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The Mayweather-McGregor Fight, As Told Through Emojis

For the nearly 15,000 people in Las Vegas’s T-Mobile Arena on Saturday night, and the millions more huddled around TVs across the world, the Floyd Mayweather–Conor McGregor fight was a roller coaster of emotions. They were anxious as pay-per-view technical problems pushed back the fight’s start. They were full of anticipation when the combatants finally emerged after months of hype. They were surprised when McGregor held his own, or seemed to hold his own, for a couple of rounds. They were thrilled when Mayweather finally started fighting. And they were exhausted by the end.

How do we know all this? Emojis.

The biggest punchline

How the megafight played out on Twitter

1 😂 25.2%
2 🥊 5.6
3 👊 3.4
4 👏 3.3
5 🤣 2.5
6 💪 2.5
7 🇮🇪 2.4
8 🔥 2.3
9 😭 2.1
10 💰 1.8

The most-used emoji in over 240,000 tweets collected during the Mayweather-McGregor fight broadcast, from 12:05 a.m. to 1:30 a.m. EDT on Aug. 27.

Source: Twitter Streaming API

We were monitoring Twitter on fight night, pulling tweets that contained fight-related hashtags — those that included #MayweatherVsMcgregor, for example. In the end, we collected about 200,000 fight-related tweets, of which more than 12,000 contained emojis. (To be clear, that’s a small enough sample that this emojinalysis might not make it through peer review.)1

There were the likely frontrunners for most-used emoji: the 🥊, the 👊, the 💪. But the emoji of the fight was far and away the 😂. (“Face with tears of joy.”)2

Here’s how the night unfolded, emoji-wise. (All of the charts below show them on a four-minute rolling average.)

For one thing, the fight was a sharply partisan affair. The majority of people in the arena appeared to be McGregor fans — he hails from Dublin and an Irish flag, worn cape-style, almost seemed like the evening’s dress code. But other fans were members of TMT — The Money Team — and loyal to “Money” Mayweather. Twitter’s loyalties came and went as the match progressed, with enthusiasm from either camp seemingly matching each fighter’s success.

To the surprise of many (of the neutral and pro-Mayweather viewers, anyway) McGregor won the first round. The next couple were washes, and a quarter of the way into the scheduled 12 rounds … the Irish underdog may have been winning! The Irish flags and shamrocks followed on Twitter. Things slowly (perhaps even 😴ly) turned around as one of the best pound-for-pound boxers in history took control of the man making his pro debut — an outcome which was predicted by precisely everyone. Out came the emoji money bags.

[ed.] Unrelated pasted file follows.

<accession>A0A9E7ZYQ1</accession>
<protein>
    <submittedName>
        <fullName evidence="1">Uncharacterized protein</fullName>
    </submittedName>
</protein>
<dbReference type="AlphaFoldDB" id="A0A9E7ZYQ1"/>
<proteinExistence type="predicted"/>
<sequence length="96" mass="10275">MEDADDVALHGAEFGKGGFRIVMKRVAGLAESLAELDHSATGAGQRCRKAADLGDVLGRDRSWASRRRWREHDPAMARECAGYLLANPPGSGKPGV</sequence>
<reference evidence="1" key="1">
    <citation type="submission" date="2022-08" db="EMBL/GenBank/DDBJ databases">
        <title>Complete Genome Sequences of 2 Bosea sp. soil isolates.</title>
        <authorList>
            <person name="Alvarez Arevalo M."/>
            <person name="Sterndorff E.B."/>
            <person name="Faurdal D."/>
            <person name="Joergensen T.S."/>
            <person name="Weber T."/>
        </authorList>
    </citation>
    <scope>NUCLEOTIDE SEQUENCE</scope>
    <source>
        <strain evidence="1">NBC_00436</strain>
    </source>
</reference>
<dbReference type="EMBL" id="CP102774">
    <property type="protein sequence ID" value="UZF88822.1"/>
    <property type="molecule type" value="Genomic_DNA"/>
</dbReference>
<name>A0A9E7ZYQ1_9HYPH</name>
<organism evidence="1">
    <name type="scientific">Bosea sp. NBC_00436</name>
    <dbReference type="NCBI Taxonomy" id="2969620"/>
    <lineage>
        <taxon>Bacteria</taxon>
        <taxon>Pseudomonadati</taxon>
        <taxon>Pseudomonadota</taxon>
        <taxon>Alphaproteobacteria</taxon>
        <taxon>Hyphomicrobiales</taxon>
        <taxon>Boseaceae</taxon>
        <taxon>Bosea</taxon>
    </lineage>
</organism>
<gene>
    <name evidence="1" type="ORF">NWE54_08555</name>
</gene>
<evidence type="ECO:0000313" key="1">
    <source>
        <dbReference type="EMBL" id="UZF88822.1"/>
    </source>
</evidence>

By the sixth round, it seemed like only a matter of time until the old pro dismantled the newcomer. By the ninth it was clear Mayweather was going for the knockout. It came soon thereafter. Mayweather unleashed a vicious flurry of punches in the 10th and the ref stepped in, declaring Mayweather the victor and saving McGregor, who was somehow still on his feet, from further damage.

It ended just over 37 minutes after it began. Five seconds later, Mayweather leapt up on the corner ropes, victorious — 50-0. Some observers declared it a satisfying spectacle. Others, McGregor chief among them, were frustrated with the finish. The emoji users on Twitter appeared to think the fight was, for the most part, 🔥 — especially as it heated up toward the end. While the result may never have been in question, this was a welcome outcome for many who viewed Mayweather’s last megafight against Manny Pacquiao as an epic 😴😴😴😴.

They laughed. They cried. And they laughed some more. And they cried some more.


  1. We used the Twitter Streaming API which provides a sample of all the tweets that matched our search terms: #MayMac, #MayweatherMcGregor, #MayweatherVMcGregor, #MayweatherVsMcGregor, #McGregor and #Mayweather. Of the 197,989 tweets we collected between 12:05 a.m. and 1:15 a.m. EDT, 12,118 had emojis.

  2. That’s certainly appropriate for this spectacle, but it should be noted that 😂 is also the most tweeted emoji generally.

Dhrumil Mehta was a database journalist at FiveThirtyEight.

Oliver Roeder was a senior writer for FiveThirtyEight. He holds a Ph.D. in economics from the University of Texas at Austin, where he studied game theory and political competition.

Rachael Dottle is a former visual journalist for FiveThirtyEight.